Before I commence with the 4-week training program I’m about to share with you, I’d like to shed some light on my motivations for doing so (aside from the usual ego and career-enhancing motives that all of us “expert types” are inevitably afflicted with).
First, if you’ll excuse a bit of introspection on my part, I will most certainly learn more from this exercise than you (the consumer) will. Sending a training program like this “out into the world” says volumes about me and what I believe, which inevitably causes me to examine and in many cases re-examine my own principles and beliefs. As the old saying goes, “When one teaches, two learn,” and in a very real sense (and I hope you’ll receive enough value here to offset my selfish motives), I’m writing this more for me than for you.
Second, an with my just-mentioned selfish motives already revealed, it is my hope that that this program becomes the embodiment of the principles I believe in and hope to teach, above and beyond being simply a means to your personal ends, although I hope it is both. In just a bit, I’ll take you “under the hood” by outlining the key principles involved in my thinking. In this manner, when I “point the way” via this program, it’s hoped that you won’t be staring at my finger (with apologies to the great Bruce Lee), because if you do, you’ll miss the larger lessons that have the ability to empower your own programming skills.
Thirdly, and please don’t be offended, but it’s almost unfairly easy to “wow” the consumer with a novel-looking training program, at least initially. This is no one’s fault in particular – that “new car smell” (with the tip of the hat to one of my clients for that reference) soon diminishes with all programs no matter how effective they are. What starts off smelling like fresh ink soon reeks of sweat and (often) dried blood. When this happens, even the most disciplined among us fall prey to a wandering eye. The real test of a good program is longevity, and it’s my hope that you’ll find yourself still faithful to this training philosophy, months, or even years after you first read this.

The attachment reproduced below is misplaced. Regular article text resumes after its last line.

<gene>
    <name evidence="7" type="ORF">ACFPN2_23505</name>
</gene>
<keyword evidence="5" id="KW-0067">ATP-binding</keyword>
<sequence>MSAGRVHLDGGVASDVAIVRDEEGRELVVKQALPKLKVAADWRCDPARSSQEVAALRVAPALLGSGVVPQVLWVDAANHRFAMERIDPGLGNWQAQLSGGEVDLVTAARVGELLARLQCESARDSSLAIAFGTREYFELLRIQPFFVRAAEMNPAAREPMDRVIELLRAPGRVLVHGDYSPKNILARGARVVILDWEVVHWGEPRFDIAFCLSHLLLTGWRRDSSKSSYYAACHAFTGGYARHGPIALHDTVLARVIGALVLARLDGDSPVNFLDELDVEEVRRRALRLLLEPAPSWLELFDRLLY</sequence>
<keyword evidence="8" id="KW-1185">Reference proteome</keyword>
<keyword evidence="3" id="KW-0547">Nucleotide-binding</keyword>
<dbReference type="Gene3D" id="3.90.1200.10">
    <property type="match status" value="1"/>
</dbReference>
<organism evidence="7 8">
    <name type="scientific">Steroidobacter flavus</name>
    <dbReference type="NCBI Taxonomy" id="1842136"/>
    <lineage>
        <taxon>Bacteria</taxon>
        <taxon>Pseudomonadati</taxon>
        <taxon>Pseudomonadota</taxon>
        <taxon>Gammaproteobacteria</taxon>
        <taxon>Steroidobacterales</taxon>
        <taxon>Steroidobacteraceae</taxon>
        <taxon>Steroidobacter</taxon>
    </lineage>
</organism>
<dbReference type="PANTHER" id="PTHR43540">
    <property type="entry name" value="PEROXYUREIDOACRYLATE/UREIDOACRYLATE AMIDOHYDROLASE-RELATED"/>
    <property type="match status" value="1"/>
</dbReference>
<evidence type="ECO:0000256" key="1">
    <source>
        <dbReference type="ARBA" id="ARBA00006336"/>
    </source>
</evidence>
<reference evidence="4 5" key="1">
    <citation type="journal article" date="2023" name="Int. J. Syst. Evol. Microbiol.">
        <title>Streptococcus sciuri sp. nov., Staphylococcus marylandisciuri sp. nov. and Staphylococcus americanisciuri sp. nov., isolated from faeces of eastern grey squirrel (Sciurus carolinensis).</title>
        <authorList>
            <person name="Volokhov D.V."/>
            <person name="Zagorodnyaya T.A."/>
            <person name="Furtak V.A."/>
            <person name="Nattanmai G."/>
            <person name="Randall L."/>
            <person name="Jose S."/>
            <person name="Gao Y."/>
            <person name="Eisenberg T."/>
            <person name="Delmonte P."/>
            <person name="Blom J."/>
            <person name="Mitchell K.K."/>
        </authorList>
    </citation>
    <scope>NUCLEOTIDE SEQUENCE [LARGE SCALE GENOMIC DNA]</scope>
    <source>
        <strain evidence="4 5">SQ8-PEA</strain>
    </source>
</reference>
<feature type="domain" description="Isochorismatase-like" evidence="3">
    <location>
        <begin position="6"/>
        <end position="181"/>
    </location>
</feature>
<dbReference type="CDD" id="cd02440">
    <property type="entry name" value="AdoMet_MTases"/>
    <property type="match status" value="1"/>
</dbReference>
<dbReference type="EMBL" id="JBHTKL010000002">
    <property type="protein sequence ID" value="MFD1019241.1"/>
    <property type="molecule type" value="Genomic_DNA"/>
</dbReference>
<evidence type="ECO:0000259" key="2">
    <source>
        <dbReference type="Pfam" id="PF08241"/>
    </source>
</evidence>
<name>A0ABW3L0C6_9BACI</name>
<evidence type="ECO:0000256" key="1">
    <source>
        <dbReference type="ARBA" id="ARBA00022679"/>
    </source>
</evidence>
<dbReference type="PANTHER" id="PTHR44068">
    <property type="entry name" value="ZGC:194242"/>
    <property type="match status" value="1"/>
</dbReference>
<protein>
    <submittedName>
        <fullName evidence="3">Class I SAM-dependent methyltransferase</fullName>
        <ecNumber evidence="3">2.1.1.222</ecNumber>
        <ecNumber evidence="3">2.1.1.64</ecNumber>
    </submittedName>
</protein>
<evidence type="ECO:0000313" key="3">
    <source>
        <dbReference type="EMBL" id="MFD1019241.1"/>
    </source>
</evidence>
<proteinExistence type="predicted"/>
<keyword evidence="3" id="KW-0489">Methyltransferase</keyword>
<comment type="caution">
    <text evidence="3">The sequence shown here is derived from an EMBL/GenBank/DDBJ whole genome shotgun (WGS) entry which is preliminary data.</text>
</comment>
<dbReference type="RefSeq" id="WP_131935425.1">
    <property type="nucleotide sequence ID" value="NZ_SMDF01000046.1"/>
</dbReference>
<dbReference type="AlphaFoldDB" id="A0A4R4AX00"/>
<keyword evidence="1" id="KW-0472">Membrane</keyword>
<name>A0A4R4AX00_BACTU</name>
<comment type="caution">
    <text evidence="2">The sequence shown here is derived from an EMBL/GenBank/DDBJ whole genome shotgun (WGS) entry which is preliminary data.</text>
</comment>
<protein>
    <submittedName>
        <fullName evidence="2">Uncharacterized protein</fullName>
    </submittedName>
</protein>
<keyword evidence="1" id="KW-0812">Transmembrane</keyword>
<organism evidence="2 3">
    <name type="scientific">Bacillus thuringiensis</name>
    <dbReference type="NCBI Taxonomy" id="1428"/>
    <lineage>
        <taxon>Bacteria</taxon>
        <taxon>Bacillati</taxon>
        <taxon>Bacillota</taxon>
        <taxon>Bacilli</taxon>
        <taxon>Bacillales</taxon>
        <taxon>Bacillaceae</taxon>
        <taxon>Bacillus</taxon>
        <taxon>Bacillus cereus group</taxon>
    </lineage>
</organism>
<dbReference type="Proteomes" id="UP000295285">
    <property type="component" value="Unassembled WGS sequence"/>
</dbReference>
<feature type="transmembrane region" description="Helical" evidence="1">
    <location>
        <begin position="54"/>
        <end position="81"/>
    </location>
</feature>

Finally, when thinking about my strengths as a teacher, I’ve never thought of myself as an originator of important ideas, but rather, a clarifier or “illuminator” of them. Therefore, please allow me the privilege of incorporating concepts that were either authored or popularized by other great thinkers and teachers who share my profession. In those cases where I’ve elected to use the ideas of others, I’ll provide attribution, but bear in mind that after many years of exploration, I sometimes attribute greatness to myself when it really belongs elsewhere. Perhaps it’s safer to posit right from the start that none of the ideas I’m about to share originated with me, and in fact, if I’ve done my work well, knowing this won’t in any way diminish your appreciation of what I’m offering here.
An old saying suggests, “If you don’t stand for something, you’ll fall for anything.” The saying applies to values, but it’s appealing to apply the same idea to principles – identifying your “core principles” helps you to stay on track during times of uncertainty and adversity. With that in mind, here are my “Top 10” list of operational principles as a coach. They form the basis of the program I’ll share with you below, because they have consistently proven their value with my clients over many years of coaching:
- Maximal strength, power, and functional hypertrophy are the most important training targets for most trainees.